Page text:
CARL EDWARDS ON RACING AT BRISTOL: "The new surface at Bristol is extremely competitive. Now there are three lines and you can run anywhere on the race track. It used to be everyone was fighting for the bottom of the race track and now everybody can run side by side. It makes it more competitive in that you just can’t get away from somebody. They can always hound you. Your car has to be perfect. You have to qualify well and it is hard to pass. It is a grueling race because there is a lot that can happen. Going into Bristol with a big points cushion allows a driver be more aggressive there. If not, we have to race smart and conservatively there and get as many points as we can. Bristol is the battle, but the war is The Chase. We need to be in The Chase."
JEFF GORDON ON HAVING FIVE WINS AT BRISTOL OVER HIS CAREER: “Well, those stats are great. That’s the old Bristol is the way I look at it. The new Bristol with the track configuration changes, even though they’re slight, they definitely have taken a little bit of the performance away from our DuPont Chevrolet. So we’ve been searching to get that back ever since. I feel like we’re consistently making gains on it when we come here. Each race we learn. As strong as the No. 48 (Jimmie Johnson) was the last time we were here, hopefully we can step it up even a good bit more. We’re always excited to come to Bristol. We love this track. We know what a fan-favorite it is. I think among the drivers, it’s a place you come to where you’re always looking forward to as well. It’s just a really cool place to race.”
Compliled by Mike Forde
NASCAR Media Services
·         Groundbreaking for Bristol International Speedway, as Bristol Motor Speedway was originally known, took place in 1960. The track was an exact half-mile.
·         First NASCAR Sprint Cup race was July 30, 1961.
·         In the fall of 1969, the track was reshaped and re-measured to .533-miles.
·         The name changed to Bristol International Raceway in 1978.
·         The first night race was held in the fall of 1978.
·         The surface was changed from asphalt to concrete in 1992.
·         The name changed to Bristol Motor Speedway in May 1996.
·         The track was resurfaced between races in 2007.
·         There have been 99 NASCAR Sprint Cup races since the first race there in 1961, two races each season.
·         All races have been scheduled for 500 laps, except for both races in 1976 and the second in 1977, which were 400 laps.
·         Fred Lorenzen won the first pole.
·         The first NASCAR Sprint Cup race was won by Jack Smith (with relief from Johnny Allen).
·         There have been 43 different pole winners, led by Cale Yarborough and Mark Martin (nine). Martinswept both poles at Bristol last season.
·         38 different drivers have won, led by Darrell Waltrip (12).
·         Kurt Busch and Jeff Gordon each have five wins, most among active drivers.
·         The race winner has started from the pole 22 times, the most productive starting position. The last driver to win from the pole was Carl Edwards, in the night race of 2008.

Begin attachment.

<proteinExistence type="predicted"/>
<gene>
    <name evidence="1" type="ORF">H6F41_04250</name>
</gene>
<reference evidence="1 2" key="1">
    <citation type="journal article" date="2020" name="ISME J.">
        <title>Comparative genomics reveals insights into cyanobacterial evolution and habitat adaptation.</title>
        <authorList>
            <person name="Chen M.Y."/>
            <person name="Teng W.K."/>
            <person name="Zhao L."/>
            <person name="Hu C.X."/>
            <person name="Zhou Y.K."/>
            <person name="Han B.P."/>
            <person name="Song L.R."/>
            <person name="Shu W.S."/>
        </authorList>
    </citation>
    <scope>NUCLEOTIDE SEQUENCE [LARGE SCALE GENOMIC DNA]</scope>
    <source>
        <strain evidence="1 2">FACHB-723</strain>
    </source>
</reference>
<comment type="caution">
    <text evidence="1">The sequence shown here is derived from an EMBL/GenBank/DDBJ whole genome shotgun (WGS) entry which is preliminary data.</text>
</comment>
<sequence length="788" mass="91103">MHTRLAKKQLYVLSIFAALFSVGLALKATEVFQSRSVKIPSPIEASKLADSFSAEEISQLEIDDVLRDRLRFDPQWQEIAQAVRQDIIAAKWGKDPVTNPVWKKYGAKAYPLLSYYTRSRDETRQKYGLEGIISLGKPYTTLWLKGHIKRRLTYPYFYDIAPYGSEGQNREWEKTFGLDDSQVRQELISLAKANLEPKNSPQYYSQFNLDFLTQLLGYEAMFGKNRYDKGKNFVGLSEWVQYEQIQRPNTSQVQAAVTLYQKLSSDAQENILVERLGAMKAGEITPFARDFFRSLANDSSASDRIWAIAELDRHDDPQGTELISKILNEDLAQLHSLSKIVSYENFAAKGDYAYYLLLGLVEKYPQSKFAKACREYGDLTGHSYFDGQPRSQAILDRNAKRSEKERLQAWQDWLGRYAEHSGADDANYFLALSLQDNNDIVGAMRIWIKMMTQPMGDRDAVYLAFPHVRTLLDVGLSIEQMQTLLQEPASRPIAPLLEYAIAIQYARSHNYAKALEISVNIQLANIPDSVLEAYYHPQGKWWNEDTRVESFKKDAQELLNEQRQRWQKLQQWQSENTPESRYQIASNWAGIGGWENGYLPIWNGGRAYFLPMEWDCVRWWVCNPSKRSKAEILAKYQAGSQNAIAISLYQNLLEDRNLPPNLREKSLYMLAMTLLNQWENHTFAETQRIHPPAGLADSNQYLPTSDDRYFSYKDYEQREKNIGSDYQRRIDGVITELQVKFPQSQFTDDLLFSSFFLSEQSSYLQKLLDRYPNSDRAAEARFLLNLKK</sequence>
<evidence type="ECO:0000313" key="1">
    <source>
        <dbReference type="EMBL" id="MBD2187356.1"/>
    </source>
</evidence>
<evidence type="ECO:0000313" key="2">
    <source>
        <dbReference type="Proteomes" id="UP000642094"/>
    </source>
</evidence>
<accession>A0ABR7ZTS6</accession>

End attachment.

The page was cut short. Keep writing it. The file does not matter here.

·         80 of 99 races have been won from a top-10 starting position, including 52 from the first four spots.
·         The deepest in the field that a race winner has started is 38th, by Elliott Sadler in 2001.
·         Last year’s night race had a margin of victory of .098 seconds, the second-closest MOV at Bristol since the advent of electronic scoring in May of 1993.
·         Four of the last five, and eight of the last 10, Bristol races had a margin of victory under one second.
NASCAR in Tennessee
·         There have been 160 NASCAR Sprint Cup races in Tennessee.
·         100 drivers all-time in NASCAR’s three national series have their home state recorded as Tennessee.
·         There have been 12 race winners from Tennessee in NASCAR’s three national series:
Driver    NSCS    NNS    NCWTS
Darrell Waltrip    84    13    0
Sterling Marlin    10    2    0
Bobby Hamilton    4    1    10
Joe Lee Johnson    2    0    0
Paul Lewis    1    0    0
Bobby Hamilton Jr.    0    5    0
Jeff Purvis    0    4    0
L.D. Ottinger    0    3    0
Mike Alexander    0    2    0
Casey Atwood    0    2    0
Brad Teague    0    1    0
Chad Chaffin    0    0    2
Bristol Motor Speedway Data
Race #: 24 of 36 (8-21-10)
Track Size: .533 miles
·     Race Length: 500 laps/266.5 miles
·     Banking/Corners: 26 to 30 degrees
·     Banking/Straights: 4 to 9 degrees

Driver Rating at Bristol
Kyle Busch                   103.0
Greg Biffle                     101.2
Jeff Gordon                    99.4
Matt Kenseth                 97.5
Kurt Busch                    96.1
Tony Stewart                 95.9
Denny Hamlin                95.0
Marcos Ambrose           93.4
Kevin Harvick                 91.5
Mark Martin                   89.9
Note: Driver Rating compiled from 2005-2010 races (11 total) at Bristol.

Qualifying/Race Data
2009 pole winner: Mark Martin, 124.484 mph, 15.414 seconds
2009 race winner: Kyle Busch, 84.820 mph, 8-22-09)
Track qualifying record: Ryan Newman (128.709 mph, 14.908 seconds, 3-21-03)
Track race record: Charlie Glotzbach (101.074 mph, 7-11-71)

Estimated Pit Window: Every 120-130 laps, based on fuel mileage.